Photographing Angle Grinder Sparks: Exploring Photography with Mark Wallace


Hi everybody, welcome to another episode of Exploring Photography, right here on AdoramaTV. I’m Mark Wallace, I am hanging out here in Parkwood Studios with Lydia… you will probably recognize her from videos that we did a few years ago… like I think like seven years ago… they’re awesome, you should check them out. I’ll put links in the description of the video. Well today we’re in a studio, and you can probably hear it’s a little bit echoey and noisy, but that’s on purpose because Lydia has an angle grinder… this thing right here. She is going to be throwing sparks all over the place and so we needed a place that well… we wouldn’t start on fire! And so we have concrete and steel, and aluminum and stuff that’s non-flammable all around us. it’s a little bit echoey, but I think it’s gonna be worth it. So what we’re going to be doing today is… we are going to be shooting something called ‘Rear Curtain Sync’, and that allows us to do something really cool – we can show motion at the same time as we’re freezing motion, and so what Lydia’s gonna does hop back here.. she’s got a piece of steel, and so she can throw sparks all over the place with this thing, and so that’s why I have glasses… and this face shield.. so just really quickly throw some sparks so we can see what it looks like… yeah okay… that is going to be awesome. I am going to be over here at this camera and the sparks are gonna be flying toward that… so that’s why I have this face shield. I’m sticking with my industrial theme here for a couple reasons.. One because it’s old, and this equipment can get sparks all over it… but it’s cool and I just like how this looks. So what we have here is… I have a 28 millimeter Voigtländer lens… so it’s not a really expensive lens, so if it’s destroyed it doesn’t matter. It’s a wide-angle lens, and so that’s really going to exaggerate those sparks coming toward the camera, and that’s gonna be really cool. I have my Profoto acute two heads.. and they don’t even make these anymore, but I love them, and so I’ve got this one here, it’s got a snoot… this is illuminating Lydia’s face, and it’s really restricting where the light is going, so I’m going to meter that a little bit later… Then way over here I’ve got another head, with some blue gel that’s just throwing some colors onto the back ground. So the blue on the back metallic reflective material… it’s gonna really complement the orange from the sparks, so that is going to be really cool, now we’ve already experimented with this and so based on those experiments I have my aperture set to f/5.6, that’s going to allow me to capture the light from the sparks and we’re gonna walk through this one step at a time… show motion, freeze motion, so the first thing I want to do is show you the problem we have with the sparks. Now with our naked eyes we can see those sparks just fine, but let me show you what happens when I try to take a picture… no flash – just my camera set to ISO 100. So it’s at the base ISO… aperture of f/5.6, and a shutter speed of 180… so that’s the sync speed of my camera to the flash… so watch what happens when I shoot this… so Lydia let me get my camera ready here, and all right, it’s going on a count of three… I want you to go ahead and grind… so go ahead… all right, cool, so you see why I have the face shield, that’s a pretty cool picture, but you really don’t see the sparks… we see yeah, it looks like maybe… I don’t know fireflies or something. We see some dots there… but it doesn’t really look amazing, so what we need to do is to slow our shutter speed way down… so I’m going to take my shutter speed all the way down to 1 second .. so 1 second at f/5.6, that should show us all kinds of sparks, and so let me just do that really fast. So my shutter is now at 1 second… all right so we’re gonna do it again… get my safety gear on here, are you ready to grind? Okay let me get my focus all set… it’s all set okay? And go… Cool… alright, now haha, that is a cool picture, we can clearly see that spark are flying everywhere… they’re all blurry, they look wonderful, but we have problems cuz Lydia well she is also blurry… We don’t want that… we want her to be nice, crystal clear, and frozen, that’s where our flashes come in, okay? So what I’ve done here is… you can see that we have this pool of light… we’ve got a snoot on our key light… that’s illuminating Lydia, so I need to meter that… so I’ve got my light meter here, and grab this… it’s got an old-school pocket-wizard transmitter in it… and so I can just meter this really quickly. I want to have this meter at f/5.6, because that’s what my aperture is on my camera and I’ve set my aperture to f/5.6 on my camera, because after some experimenting that’s what gave me the best results with those sparks in the dark. Okay so I’m going to just meter this really fast and that meters right at f/5.6… it’s perfect, so what we’re doing here is… I have this tripod that’s going to lock my camera down, so that I can make sure that the sparks are all frozen in a nice perfect way… because I don’t want my camera to be all jiggly, but I need to freeze the motion on Lydia.. so to do that we need to eliminate all of the ambient light, and only rely on the light from the flash, because the flash is going to be very quick… a very short flash duration… it’s going to freeze motion, so keith is running our camera, so he is going to go turn off the lights to the studio… well he will do that and then in a second he’s going to turn off the video light, and we’re gonna do this picture one more time… so Lydia go ahead and start grinding. Alright…so Lydia has stopped grinding, but when we look at this picture well it’s better… but she’s still blurry… what’s going on… aha we still have ambient light, we have our modeling lights on.. those have to go off, we have to shoot this in the dark… you have to be in complete darkness… so what I’m going to do is I have my cameras at the manual-focus, I’m gonna to manually focus this… make sure it’s all set… that’s why I also have this tripod. I’m going to turn off my modeling lights, Keith’s going to turn off the video light. We’re gonna shoot this in the dark.. and then you’ll see that this works. So first let me get this all focused up, so Lydia look this way… let me make sure I am in focus… and I am… that is all good. Okay now… I’m gonna go turn off my ambient light on my modeling lights, and now Keith is going to turn off the video lights and …start grinding awesomeness. Okay so… what we have here is just sparks… what happened to Lydia? Well I didn’t turn my flash on… so let me turn the flash on… we’ll do that one more time… now the only thing that’s going to illuminate Lydia is the flash, and that’s going to happen so fast it’s gonna freeze her. So here we go start grinding.. Ha ha… look at this picture – it is awesome! We can zoom in here you can see that she is totally frozen… everything is locked in… everything looks wonderful… that means we’ve shown motion with a slow shutter speed… By eliminating the ambient light we’re not showing Lydia except for the flash that happens so fast it’s freezing her… We’ve got it perfectly in focus… still photo with motion blur… it’s incredible, we’re using something called rear curtain sync, so what’s going to happen here is … when I press my shutter release…. the shutter will open… it’s going to stay open for one second and right at the very end the flash will fire and what that’s going to allow us to do is… those sparks gonna be flying… getting all blurry… but we’re not going to see Lydia at all, and at the very last moment boom. we freeze the motion on her face, we’re gonna have frozen Lydia, and frozen Sparks okay? Now that everything’s dialed in… we can play.. so we’re gonna try different outfits.. wardrobe… different stylings, different camera angles, and we’re just going to have some fun, and I’ll show you the results. We’re gonna do that right? Well that was tough… well that was tons of fun… thank you so much Lydia. You can see that we did some costume changes but he actually put charcoal all over her face… we’ve really tried some really fun things, different angles with the angle grinder to throw sparks around, but in the end I think I we got some of my favorite images that we have shot together. So thanks so much for being in the studio today… Hey don’t forget to subscribe to AdoramaTV, that way you don’t miss a single episode, and also make sure you follow me on instagram because i’m always posting behind the scenes stuff… in fact we did some of that today in the studio… So make sure you don’t miss out on that also click the bell so you don’t miss a single episode! Get notifications of the new episodes coming out… Thanks again and I will see you next time.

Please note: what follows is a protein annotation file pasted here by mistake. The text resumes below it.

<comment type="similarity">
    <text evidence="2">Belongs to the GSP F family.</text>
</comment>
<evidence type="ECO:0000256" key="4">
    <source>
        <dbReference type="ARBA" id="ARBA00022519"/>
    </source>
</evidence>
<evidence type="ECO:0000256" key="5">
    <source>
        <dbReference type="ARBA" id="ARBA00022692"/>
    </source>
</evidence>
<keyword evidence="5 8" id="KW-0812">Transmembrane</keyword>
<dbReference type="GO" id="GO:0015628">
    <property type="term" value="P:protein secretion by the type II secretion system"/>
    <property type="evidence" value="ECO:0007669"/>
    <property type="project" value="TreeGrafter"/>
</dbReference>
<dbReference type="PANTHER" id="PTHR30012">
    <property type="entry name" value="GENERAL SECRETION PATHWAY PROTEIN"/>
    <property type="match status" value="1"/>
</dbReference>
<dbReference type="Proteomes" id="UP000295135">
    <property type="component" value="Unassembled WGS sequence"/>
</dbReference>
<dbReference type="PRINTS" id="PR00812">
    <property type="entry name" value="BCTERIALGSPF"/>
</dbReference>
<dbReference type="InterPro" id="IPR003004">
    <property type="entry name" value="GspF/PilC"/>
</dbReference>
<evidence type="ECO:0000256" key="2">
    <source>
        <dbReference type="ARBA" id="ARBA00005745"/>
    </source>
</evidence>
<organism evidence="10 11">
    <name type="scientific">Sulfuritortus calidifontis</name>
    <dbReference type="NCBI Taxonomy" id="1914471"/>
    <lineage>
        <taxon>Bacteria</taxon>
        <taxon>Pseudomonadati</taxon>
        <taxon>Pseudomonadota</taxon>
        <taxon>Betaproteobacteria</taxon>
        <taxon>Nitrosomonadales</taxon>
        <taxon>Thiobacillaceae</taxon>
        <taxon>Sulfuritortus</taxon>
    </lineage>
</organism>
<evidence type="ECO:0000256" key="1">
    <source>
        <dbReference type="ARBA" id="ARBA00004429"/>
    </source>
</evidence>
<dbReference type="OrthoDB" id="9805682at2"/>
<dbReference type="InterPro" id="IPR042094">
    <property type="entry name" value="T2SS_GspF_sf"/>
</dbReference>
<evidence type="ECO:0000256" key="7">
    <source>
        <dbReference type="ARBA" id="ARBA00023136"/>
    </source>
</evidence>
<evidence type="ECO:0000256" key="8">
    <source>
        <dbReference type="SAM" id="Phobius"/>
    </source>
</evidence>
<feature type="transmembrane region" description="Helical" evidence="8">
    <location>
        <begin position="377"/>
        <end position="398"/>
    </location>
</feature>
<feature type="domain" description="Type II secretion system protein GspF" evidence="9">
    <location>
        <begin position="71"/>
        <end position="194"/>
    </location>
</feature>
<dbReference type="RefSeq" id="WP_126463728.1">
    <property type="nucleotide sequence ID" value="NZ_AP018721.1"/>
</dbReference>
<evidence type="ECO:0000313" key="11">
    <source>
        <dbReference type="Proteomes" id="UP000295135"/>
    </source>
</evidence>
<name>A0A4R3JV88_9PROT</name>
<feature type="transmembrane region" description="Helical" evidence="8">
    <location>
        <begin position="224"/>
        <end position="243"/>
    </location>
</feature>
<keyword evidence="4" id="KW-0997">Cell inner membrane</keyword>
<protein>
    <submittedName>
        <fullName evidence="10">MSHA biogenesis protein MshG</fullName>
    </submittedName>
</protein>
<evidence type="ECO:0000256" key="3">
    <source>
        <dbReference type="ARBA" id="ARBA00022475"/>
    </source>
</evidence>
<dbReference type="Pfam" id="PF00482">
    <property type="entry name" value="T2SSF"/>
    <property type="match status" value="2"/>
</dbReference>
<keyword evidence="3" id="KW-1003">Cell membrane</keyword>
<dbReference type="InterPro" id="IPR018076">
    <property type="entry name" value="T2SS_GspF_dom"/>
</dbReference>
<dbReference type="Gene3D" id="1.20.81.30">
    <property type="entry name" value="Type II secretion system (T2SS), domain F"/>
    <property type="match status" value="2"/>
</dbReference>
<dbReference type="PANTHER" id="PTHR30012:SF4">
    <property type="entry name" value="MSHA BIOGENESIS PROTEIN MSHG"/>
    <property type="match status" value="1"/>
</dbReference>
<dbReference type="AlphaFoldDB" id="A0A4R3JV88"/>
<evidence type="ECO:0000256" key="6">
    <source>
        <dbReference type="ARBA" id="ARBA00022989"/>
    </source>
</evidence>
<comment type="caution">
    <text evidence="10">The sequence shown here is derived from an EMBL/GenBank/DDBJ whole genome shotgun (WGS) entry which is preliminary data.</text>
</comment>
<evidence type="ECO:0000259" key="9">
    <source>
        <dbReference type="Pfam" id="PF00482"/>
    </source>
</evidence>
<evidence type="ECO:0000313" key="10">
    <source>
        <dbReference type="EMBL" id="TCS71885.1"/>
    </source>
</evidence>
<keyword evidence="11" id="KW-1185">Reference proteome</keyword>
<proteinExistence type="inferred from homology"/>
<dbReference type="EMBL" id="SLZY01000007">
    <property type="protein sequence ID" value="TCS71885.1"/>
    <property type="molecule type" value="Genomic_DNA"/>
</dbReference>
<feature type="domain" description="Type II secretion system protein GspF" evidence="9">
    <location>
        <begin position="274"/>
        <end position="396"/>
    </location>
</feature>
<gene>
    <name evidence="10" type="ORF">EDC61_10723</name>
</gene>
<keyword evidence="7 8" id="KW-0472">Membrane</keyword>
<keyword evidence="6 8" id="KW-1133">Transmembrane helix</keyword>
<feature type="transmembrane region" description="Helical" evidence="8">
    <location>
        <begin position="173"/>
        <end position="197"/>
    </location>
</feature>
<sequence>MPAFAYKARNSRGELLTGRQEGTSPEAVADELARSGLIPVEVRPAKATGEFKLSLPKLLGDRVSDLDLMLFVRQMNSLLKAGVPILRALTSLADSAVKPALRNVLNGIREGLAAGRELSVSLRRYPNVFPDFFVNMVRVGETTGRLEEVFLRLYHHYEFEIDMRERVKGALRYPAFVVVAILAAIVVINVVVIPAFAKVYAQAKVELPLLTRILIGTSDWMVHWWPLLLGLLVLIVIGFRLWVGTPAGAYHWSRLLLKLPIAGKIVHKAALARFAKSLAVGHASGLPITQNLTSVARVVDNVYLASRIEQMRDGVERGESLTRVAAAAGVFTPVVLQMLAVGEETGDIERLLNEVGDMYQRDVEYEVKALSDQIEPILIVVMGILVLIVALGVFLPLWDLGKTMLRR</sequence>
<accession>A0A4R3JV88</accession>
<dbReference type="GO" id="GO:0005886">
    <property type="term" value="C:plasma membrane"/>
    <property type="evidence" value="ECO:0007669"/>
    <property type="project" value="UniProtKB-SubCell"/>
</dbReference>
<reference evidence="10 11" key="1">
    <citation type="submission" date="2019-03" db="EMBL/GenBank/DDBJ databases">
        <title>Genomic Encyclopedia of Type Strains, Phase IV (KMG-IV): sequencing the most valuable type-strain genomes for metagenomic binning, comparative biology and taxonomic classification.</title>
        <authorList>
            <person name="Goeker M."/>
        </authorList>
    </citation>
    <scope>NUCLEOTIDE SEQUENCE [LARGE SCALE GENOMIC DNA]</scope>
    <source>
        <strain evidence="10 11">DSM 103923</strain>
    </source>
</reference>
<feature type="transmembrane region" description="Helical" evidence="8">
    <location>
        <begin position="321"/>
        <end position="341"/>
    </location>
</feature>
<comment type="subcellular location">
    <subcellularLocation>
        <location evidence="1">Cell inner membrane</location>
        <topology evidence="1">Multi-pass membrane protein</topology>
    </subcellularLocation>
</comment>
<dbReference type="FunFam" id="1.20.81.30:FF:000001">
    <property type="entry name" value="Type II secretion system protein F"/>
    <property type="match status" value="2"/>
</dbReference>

13 Replies to “Photographing Angle Grinder Sparks: Exploring Photography with Mark Wallace

  1. Be careful when doing this!!! I bought my first DSLR Nikon D5500 i was taking a picture of a worker grinding something (no pun intended) and after few days i’ve noticed that little sparks (pieces of fine hot metal) stuck on my front element of the lens.. so use some uv filter or protection filter for best results πŸ˜€